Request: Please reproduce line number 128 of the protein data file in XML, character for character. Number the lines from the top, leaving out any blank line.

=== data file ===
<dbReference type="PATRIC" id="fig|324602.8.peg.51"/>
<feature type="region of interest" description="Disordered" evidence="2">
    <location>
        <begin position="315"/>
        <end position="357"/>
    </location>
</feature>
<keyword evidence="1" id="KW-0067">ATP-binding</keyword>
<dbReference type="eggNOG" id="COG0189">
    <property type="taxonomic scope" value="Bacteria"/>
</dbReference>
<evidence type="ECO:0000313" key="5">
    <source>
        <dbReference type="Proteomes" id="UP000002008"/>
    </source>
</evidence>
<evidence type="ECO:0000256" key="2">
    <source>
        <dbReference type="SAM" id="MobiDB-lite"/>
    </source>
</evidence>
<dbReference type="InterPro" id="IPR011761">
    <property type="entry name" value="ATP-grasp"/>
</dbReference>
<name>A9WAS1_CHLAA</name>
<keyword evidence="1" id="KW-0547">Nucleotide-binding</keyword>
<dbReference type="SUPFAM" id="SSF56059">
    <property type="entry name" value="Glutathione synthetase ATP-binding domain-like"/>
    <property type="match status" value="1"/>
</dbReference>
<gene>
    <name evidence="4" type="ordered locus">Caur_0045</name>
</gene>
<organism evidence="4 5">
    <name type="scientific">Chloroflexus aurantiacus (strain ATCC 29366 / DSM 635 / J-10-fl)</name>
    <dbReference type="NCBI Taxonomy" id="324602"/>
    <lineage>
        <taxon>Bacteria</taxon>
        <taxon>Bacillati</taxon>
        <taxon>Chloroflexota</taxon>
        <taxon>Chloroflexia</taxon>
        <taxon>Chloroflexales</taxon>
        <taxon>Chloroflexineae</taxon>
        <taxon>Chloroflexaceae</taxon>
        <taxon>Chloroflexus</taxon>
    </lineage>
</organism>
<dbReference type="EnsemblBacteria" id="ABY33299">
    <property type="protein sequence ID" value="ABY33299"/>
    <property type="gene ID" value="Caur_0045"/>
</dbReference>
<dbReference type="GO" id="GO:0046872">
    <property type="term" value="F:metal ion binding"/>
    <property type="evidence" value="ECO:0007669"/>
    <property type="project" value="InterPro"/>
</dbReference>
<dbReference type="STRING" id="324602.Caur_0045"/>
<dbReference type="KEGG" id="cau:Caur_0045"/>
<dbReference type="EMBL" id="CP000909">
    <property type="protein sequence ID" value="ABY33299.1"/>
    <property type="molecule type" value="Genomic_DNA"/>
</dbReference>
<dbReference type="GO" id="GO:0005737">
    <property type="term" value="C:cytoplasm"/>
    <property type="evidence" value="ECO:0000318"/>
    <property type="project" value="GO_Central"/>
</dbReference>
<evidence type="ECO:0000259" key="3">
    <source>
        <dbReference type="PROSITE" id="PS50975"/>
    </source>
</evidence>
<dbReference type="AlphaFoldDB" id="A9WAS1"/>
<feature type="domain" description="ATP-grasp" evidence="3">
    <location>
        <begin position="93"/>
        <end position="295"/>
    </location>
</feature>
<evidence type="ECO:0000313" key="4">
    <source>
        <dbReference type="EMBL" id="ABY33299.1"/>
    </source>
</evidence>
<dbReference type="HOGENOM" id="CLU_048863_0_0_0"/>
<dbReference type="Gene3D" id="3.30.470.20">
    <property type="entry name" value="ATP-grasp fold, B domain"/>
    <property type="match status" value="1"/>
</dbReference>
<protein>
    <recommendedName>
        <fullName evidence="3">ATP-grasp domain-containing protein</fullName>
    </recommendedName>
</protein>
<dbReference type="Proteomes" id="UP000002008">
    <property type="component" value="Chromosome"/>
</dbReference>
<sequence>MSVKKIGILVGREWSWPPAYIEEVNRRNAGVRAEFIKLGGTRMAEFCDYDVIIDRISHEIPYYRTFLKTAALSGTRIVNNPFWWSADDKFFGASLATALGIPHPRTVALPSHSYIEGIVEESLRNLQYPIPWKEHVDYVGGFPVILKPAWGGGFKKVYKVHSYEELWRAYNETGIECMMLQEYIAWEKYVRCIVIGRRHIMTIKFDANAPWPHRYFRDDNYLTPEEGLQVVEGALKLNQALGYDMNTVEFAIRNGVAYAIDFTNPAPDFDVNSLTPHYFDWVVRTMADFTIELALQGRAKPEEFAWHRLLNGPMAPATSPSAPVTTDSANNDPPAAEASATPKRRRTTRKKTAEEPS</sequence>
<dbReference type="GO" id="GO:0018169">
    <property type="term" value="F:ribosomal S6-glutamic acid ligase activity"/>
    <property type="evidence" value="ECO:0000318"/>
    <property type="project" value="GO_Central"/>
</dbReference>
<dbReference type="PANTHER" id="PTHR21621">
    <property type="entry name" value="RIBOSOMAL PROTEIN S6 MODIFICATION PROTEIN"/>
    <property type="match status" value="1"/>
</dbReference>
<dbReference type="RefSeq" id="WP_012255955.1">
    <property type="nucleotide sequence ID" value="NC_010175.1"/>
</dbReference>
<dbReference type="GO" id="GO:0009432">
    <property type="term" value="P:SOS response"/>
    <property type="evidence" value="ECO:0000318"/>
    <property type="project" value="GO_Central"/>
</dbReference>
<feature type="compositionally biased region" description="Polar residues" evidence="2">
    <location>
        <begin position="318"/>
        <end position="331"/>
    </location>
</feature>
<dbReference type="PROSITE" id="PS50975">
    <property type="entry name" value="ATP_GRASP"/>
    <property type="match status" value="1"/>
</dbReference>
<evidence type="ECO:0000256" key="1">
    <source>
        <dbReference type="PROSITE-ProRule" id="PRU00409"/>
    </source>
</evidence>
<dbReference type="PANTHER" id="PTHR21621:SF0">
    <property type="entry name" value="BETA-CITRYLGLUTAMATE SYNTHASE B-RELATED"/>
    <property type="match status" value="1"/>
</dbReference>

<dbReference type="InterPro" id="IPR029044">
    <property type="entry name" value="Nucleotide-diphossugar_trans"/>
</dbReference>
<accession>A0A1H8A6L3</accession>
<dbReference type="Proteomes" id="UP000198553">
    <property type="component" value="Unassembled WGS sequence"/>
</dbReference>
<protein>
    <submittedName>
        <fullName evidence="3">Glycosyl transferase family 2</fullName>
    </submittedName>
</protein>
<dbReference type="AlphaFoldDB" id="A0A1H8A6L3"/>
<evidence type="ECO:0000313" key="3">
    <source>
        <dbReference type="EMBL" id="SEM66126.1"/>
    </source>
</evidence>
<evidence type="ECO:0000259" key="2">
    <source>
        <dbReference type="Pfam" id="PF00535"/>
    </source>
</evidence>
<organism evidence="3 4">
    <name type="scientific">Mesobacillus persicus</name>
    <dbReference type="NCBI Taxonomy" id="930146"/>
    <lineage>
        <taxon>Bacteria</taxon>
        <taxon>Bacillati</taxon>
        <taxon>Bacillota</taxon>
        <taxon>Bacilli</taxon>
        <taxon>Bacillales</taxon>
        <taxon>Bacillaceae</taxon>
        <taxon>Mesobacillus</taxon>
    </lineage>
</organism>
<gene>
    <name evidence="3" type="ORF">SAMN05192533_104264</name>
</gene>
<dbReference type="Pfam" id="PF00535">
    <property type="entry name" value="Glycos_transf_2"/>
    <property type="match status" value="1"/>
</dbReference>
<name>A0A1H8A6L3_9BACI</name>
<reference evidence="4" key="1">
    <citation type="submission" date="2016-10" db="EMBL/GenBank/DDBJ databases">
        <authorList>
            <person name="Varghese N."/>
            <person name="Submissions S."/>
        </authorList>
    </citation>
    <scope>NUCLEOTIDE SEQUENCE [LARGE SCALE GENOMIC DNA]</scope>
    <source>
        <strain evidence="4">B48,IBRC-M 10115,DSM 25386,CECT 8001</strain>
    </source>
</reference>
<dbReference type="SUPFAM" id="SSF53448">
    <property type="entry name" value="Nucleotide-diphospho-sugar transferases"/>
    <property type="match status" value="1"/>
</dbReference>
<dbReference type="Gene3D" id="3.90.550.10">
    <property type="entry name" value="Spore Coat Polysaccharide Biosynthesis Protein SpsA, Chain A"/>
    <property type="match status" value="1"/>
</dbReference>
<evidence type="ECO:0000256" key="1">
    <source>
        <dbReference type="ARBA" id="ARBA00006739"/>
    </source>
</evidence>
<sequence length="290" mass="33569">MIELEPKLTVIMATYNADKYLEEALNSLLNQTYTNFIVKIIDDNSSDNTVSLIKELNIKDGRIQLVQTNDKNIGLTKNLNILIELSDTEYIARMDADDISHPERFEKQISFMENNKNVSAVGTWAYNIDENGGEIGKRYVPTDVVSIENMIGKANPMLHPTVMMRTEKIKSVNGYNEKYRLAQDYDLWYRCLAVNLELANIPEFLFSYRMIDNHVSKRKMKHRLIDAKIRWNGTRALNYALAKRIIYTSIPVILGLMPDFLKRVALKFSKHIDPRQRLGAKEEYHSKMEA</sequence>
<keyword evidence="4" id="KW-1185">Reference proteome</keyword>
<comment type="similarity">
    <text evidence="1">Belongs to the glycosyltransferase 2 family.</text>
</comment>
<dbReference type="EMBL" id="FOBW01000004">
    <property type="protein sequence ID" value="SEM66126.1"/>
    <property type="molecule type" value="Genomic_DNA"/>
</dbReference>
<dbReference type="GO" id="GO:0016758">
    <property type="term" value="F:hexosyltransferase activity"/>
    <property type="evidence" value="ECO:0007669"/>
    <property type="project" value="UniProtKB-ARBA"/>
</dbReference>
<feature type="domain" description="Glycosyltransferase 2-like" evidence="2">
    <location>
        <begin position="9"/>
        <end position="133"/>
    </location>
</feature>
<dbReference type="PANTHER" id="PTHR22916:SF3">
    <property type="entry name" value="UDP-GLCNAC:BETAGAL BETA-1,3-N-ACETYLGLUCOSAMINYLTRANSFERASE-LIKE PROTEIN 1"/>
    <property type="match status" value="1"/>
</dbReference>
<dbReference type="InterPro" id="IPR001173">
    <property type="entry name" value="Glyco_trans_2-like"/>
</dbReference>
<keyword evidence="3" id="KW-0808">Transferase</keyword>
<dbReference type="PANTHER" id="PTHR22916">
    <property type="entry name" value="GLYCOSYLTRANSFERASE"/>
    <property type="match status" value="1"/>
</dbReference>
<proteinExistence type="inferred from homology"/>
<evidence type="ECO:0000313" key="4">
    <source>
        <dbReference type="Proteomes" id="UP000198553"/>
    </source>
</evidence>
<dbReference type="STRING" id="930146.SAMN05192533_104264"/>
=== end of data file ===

        <dbReference type="PROSITE-ProRule" id="PRU00409"/>